With the Gamification of Education on the Rise, we Explore Some of the Hurdles That Remain for Wider Acceptance to Take Hold.
Remember the early days of video gaming? Teachers lamented the existence of the accursed time-wasters and parents struggled to keep their kids' eyes on their studies and away from those decidedly non-educational screens. In the last few years, growing awareness of the educational potential in a device that so easily captures and holds children's attention has begun to give video games something of a remodeled reputation.
Even with gaming in the classroom taking hold, though, the old attitudes of gaming as no more than frivolous entertainment still prevail among a wide set of parents and educators. What can be done to help the holdouts see past their biases and give games a chance to prove themselves as tools for more than just killing time?
What do parents think?
With all the research done on the benefits of games in the classroom, it's a bit perplexing that there's still resistance to the notion of video games in education. Gaming has even been known to help students feel good about math, if you can believe it.
Chelly Wood, seventh-grade teacher and administrator of online writing handbook at The English Emporium makes the case that the parents of today's primary and secondary school students might be wary of video games not because they misunderstand them, but because they know them all too well.
“These parents were once children who played video games themselves,” Wood said. “They understand the magnetic pull a video game can have on a person's psyche, because they used to beg their parents to let them play video games.”
In Wood's experience, though, those parents reared on Oregon Trail and Math Blaster tend to be fairly open to educational gaming once they're made aware of how a game fits into the lessons. In fact, parents are not typically the strongest opponents of video games in the learning process.
“The one place where I hear people saying, ‘I don't have time to let the kids play video games,' is in the staff room at school,” said Wood. “Teachers fear that time spent playing video games wastes valuable time that could be spent with direct instruction of the required curriculum. They worry that educational video games can't cover as much curriculum as human interaction can.”
Maybe the issue isn't with educators' personal preferences after all. If the rigors of high-stakes standardized testing are driving resistance to educational gaming, some new tactics may be in order.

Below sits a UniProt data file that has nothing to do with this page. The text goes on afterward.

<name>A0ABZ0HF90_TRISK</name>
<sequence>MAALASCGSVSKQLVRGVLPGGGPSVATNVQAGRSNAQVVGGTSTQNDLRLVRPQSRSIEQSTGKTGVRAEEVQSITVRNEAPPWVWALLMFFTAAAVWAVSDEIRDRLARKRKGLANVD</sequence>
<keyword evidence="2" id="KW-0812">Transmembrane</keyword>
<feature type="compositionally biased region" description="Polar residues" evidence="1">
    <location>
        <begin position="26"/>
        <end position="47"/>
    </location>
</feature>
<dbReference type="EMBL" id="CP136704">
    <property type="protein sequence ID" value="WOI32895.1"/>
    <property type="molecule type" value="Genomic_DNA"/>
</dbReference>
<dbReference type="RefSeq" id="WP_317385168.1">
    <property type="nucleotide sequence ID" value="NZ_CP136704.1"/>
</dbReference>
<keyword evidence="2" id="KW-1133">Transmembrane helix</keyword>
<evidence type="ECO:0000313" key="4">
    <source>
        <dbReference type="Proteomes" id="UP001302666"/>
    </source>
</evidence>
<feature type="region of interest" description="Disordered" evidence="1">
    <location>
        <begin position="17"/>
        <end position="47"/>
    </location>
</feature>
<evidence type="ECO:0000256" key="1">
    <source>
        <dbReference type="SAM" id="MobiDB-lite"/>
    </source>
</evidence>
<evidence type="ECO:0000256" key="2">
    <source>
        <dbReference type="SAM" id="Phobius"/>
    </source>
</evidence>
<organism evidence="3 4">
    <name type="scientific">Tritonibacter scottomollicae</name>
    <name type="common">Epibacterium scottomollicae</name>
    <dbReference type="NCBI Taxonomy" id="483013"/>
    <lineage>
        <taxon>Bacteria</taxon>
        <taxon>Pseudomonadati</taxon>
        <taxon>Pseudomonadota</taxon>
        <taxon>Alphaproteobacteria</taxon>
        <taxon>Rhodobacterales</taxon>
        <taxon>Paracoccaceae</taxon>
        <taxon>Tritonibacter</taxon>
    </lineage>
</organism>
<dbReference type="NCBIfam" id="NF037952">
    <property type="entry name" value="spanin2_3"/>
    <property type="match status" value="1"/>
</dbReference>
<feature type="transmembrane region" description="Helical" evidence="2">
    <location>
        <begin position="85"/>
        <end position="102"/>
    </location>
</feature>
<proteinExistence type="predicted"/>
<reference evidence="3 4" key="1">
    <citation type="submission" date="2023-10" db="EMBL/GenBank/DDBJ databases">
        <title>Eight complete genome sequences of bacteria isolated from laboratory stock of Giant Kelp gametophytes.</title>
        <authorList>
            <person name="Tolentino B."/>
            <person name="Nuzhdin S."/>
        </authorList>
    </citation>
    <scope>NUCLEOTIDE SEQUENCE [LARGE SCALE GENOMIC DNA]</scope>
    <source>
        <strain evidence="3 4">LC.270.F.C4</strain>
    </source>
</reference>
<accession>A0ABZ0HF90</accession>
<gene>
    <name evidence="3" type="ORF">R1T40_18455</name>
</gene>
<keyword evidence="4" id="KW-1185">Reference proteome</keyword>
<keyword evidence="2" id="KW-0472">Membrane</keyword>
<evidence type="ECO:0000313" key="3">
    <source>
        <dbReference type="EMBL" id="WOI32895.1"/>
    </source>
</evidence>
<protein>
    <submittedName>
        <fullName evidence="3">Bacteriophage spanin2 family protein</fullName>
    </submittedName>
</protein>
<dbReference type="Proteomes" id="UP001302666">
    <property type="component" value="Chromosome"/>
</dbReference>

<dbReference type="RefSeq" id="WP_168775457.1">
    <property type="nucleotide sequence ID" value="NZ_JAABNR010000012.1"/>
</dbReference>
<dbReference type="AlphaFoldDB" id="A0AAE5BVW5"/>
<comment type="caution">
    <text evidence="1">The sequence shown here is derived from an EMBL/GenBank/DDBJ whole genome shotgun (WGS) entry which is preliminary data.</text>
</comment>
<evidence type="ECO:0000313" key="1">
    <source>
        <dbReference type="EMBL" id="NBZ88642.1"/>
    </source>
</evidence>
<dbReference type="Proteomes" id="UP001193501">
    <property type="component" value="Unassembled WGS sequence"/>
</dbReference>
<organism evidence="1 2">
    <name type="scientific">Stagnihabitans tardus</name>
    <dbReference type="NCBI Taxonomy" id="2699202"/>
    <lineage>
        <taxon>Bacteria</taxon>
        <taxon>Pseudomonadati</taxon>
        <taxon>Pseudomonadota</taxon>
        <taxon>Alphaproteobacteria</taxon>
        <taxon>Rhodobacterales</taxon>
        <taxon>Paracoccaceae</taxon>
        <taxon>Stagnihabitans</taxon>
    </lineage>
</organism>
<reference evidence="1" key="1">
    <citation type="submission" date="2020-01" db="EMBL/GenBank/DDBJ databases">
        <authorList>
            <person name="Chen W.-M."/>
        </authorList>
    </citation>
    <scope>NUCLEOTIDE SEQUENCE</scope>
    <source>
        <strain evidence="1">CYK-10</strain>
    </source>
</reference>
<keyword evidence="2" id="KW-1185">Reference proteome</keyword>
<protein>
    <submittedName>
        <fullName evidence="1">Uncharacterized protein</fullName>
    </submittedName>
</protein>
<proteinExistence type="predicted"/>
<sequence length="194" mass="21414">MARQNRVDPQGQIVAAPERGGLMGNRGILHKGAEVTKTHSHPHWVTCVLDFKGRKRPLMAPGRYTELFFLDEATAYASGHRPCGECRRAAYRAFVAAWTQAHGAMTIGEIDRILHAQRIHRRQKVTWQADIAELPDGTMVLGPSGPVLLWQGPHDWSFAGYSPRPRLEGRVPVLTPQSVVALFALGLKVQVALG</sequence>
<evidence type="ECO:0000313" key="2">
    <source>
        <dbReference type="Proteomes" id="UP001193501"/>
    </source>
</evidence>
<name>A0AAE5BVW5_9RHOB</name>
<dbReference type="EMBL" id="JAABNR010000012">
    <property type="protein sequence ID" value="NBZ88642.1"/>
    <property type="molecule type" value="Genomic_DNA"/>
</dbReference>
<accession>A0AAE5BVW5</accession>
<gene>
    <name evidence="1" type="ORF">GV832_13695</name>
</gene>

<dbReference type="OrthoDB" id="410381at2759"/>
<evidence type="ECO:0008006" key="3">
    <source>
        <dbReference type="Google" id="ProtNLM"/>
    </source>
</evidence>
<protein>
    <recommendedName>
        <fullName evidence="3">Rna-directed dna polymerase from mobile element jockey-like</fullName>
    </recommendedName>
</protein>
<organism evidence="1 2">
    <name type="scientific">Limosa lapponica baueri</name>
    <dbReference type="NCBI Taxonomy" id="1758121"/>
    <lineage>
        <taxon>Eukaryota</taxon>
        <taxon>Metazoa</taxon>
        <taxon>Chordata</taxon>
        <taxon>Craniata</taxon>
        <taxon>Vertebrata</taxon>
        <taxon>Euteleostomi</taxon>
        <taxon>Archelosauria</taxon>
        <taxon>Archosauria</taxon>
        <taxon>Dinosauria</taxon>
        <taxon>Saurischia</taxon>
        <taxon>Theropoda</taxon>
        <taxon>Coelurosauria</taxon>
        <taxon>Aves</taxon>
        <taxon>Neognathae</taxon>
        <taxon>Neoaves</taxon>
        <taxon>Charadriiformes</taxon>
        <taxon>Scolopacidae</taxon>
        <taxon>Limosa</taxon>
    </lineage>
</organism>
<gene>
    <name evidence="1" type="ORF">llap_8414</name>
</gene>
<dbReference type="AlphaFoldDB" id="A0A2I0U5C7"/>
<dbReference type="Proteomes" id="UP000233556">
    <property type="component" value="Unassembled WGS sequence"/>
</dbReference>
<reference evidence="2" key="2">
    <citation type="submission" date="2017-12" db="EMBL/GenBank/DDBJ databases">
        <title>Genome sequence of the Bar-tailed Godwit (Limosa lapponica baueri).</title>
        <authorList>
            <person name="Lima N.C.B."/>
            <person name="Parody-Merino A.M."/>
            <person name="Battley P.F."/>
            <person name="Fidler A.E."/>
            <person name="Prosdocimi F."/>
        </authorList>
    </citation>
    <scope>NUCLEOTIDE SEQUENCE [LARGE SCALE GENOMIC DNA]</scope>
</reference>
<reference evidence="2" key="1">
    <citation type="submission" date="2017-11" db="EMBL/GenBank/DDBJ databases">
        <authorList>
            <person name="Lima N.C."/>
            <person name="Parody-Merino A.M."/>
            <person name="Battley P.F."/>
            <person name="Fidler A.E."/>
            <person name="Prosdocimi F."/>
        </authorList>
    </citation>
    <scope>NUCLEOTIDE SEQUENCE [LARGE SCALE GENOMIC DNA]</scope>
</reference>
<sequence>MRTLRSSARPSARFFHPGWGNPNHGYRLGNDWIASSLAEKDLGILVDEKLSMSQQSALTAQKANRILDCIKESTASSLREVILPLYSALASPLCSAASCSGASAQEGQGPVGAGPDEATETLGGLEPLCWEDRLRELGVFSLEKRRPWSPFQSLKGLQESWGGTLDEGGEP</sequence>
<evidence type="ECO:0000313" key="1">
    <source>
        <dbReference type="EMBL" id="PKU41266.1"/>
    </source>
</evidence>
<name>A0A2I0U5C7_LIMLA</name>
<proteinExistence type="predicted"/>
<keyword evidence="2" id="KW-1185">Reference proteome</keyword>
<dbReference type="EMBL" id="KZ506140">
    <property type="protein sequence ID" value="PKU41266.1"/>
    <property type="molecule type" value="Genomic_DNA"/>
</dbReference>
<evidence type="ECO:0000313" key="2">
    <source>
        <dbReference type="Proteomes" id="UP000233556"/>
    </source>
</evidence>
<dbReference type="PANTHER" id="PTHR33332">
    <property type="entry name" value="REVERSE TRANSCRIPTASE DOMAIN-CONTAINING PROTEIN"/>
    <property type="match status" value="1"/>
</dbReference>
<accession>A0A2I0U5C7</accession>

Educating the educators
Schools may have a hard time looking past the goals of the standardized curriculum, but the lessons learned through gaming can be surprisingly flexible. Could witnessing firsthand how well students respond to games help encourage educators to think outside the box when teaching to required outcomes?
Walter G. Meyer is co-author of GAM3RS, a touring stage play that takes gaming as an ordinary part of life. The play doesn't evangelize video games as classroom tools, but Meyer takes the time to conduct workshops with students at schools where the play is put on, helping them understand the connections between gaming skills and life skills.
Meyer also delivers lectures to students and educators alike, where he helps put modern concerns and attitudes into perspective.
“When I speak to schools, I quote from sermons and editorials from the 1870s and 1880s that condemned baseball as the beginning of the end of American society,” Meyer said. “It was going to destroy our youth! Now what more American and wholesome [thing] could your kid do than play baseball?”
Meyer also brought up a point made by U.C. Berkeley professor and gaming advocate Jane McGonigal. Like it or not, she says in her book “Reality is Broken,” video games are here to stay. We can either embrace them and find the good in them, educational and otherwise, or choose to react to them in fear and miss out on any of the things that they might have to teach us.
Are schools ready?
Even if gamification research becomes widespread and all stigmas against video games in the classroom were lifted, one tough hurdle may still remain. Dr. Richard Lamb, a professor of science education measurement at Washington State University, reminds us that educational video games do come with a particular set of budgetary demands.
“Administrators and teachers are becoming more accepting of the use of video games as an educational tool,” said Lamb, “when they are educated about the potential and use. However, the bigger problem I find is not so much the acceptance of the games as tools but rather the lack of infrastructure.”
Even though 1:1 classrooms are on the rise and more and more schools are moving toward a serviceable cache of computing hardware, not every teacher can make enough computing power available to enough students for games to integrate effectively into their instructional flow.
All in all, though, attitudes toward video games in the classroom are changing and old stereotypes are being left behind. At the same time, edtech innovators are hard at work on ways to increase the penetration of adequate technological resources. Maybe, with some judicious planning and a little good fortune, learning with video games will soon be as American and wholesome as baseball and apple pie.
*Image courtesy of Shutterstock.com
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